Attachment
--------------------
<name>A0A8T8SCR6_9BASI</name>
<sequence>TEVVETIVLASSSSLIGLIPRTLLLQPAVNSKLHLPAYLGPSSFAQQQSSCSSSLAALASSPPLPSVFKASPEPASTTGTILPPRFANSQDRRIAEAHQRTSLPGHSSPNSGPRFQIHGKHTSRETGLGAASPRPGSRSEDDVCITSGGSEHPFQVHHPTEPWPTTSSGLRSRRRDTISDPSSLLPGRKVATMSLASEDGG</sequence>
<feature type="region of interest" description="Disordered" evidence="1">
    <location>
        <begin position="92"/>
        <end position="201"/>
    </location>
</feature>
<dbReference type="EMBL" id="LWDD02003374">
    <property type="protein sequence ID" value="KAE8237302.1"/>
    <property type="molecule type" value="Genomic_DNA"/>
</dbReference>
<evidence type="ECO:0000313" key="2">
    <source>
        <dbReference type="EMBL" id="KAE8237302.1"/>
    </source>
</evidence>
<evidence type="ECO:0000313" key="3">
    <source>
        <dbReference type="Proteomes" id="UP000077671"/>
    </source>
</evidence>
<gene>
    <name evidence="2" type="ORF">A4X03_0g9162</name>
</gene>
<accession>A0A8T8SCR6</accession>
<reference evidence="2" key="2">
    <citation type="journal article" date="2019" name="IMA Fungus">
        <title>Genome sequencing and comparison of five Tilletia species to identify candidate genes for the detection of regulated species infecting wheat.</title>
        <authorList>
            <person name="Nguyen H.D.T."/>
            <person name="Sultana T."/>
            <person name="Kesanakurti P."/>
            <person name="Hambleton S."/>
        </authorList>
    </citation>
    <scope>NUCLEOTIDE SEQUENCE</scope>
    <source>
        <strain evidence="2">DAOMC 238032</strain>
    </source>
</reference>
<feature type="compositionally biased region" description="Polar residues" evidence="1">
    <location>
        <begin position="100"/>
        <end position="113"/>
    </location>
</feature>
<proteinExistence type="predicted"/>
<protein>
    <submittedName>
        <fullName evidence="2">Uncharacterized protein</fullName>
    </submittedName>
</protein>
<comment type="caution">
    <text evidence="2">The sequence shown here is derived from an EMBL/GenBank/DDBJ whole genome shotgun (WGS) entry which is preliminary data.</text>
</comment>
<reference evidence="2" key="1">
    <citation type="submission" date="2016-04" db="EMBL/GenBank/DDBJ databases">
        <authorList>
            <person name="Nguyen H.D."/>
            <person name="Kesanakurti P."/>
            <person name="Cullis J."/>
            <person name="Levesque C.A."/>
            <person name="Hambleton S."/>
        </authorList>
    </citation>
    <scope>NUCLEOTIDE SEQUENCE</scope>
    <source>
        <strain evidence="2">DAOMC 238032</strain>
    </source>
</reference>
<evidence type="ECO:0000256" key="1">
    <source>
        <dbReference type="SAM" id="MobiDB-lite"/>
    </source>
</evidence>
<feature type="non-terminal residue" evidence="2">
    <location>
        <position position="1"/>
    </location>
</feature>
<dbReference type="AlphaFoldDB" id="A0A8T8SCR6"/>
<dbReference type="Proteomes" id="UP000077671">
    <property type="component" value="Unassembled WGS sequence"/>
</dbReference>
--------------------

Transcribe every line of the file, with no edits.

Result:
<name>A0A8T8SCR6_9BASI</name>
<sequence>TEVVETIVLASSSSLIGLIPRTLLLQPAVNSKLHLPAYLGPSSFAQQQSSCSSSLAALASSPPLPSVFKASPEPASTTGTILPPRFANSQDRRIAEAHQRTSLPGHSSPNSGPRFQIHGKHTSRETGLGAASPRPGSRSEDDVCITSGGSEHPFQVHHPTEPWPTTSSGLRSRRRDTISDPSSLLPGRKVATMSLASEDGG</sequence>
<feature type="region of interest" description="Disordered" evidence="1">
    <location>
        <begin position="92"/>
        <end position="201"/>
    </location>
</feature>
<dbReference type="EMBL" id="LWDD02003374">
    <property type="protein sequence ID" value="KAE8237302.1"/>
    <property type="molecule type" value="Genomic_DNA"/>
</dbReference>
<evidence type="ECO:0000313" key="2">
    <source>
        <dbReference type="EMBL" id="KAE8237302.1"/>
    </source>
</evidence>
<evidence type="ECO:0000313" key="3">
    <source>
        <dbReference type="Proteomes" id="UP000077671"/>
    </source>
</evidence>
<gene>
    <name evidence="2" type="ORF">A4X03_0g9162</name>
</gene>
<accession>A0A8T8SCR6</accession>
<reference evidence="2" key="2">
    <citation type="journal article" date="2019" name="IMA Fungus">
        <title>Genome sequencing and comparison of five Tilletia species to identify candidate genes for the detection of regulated species infecting wheat.</title>
        <authorList>
            <person name="Nguyen H.D.T."/>
            <person name="Sultana T."/>
            <person name="Kesanakurti P."/>
            <person name="Hambleton S."/>
        </authorList>
    </citation>
    <scope>NUCLEOTIDE SEQUENCE</scope>
    <source>
        <strain evidence="2">DAOMC 238032</strain>
    </source>
</reference>
<feature type="compositionally biased region" description="Polar residues" evidence="1">
    <location>
        <begin position="100"/>
        <end position="113"/>
    </location>
</feature>
<proteinExistence type="predicted"/>
<protein>
    <submittedName>
        <fullName evidence="2">Uncharacterized protein</fullName>
    </submittedName>
</protein>
<comment type="caution">
    <text evidence="2">The sequence shown here is derived from an EMBL/GenBank/DDBJ whole genome shotgun (WGS) entry which is preliminary data.</text>
</comment>
<reference evidence="2" key="1">
    <citation type="submission" date="2016-04" db="EMBL/GenBank/DDBJ databases">
        <authorList>
            <person name="Nguyen H.D."/>
            <person name="Kesanakurti P."/>
            <person name="Cullis J."/>
            <person name="Levesque C.A."/>
            <person name="Hambleton S."/>
        </authorList>
    </citation>
    <scope>NUCLEOTIDE SEQUENCE</scope>
    <source>
        <strain evidence="2">DAOMC 238032</strain>
    </source>
</reference>
<evidence type="ECO:0000256" key="1">
    <source>
        <dbReference type="SAM" id="MobiDB-lite"/>
    </source>
</evidence>
<feature type="non-terminal residue" evidence="2">
    <location>
        <position position="1"/>
    </location>
</feature>
<dbReference type="AlphaFoldDB" id="A0A8T8SCR6"/>
<dbReference type="Proteomes" id="UP000077671">
    <property type="component" value="Unassembled WGS sequence"/>
</dbReference>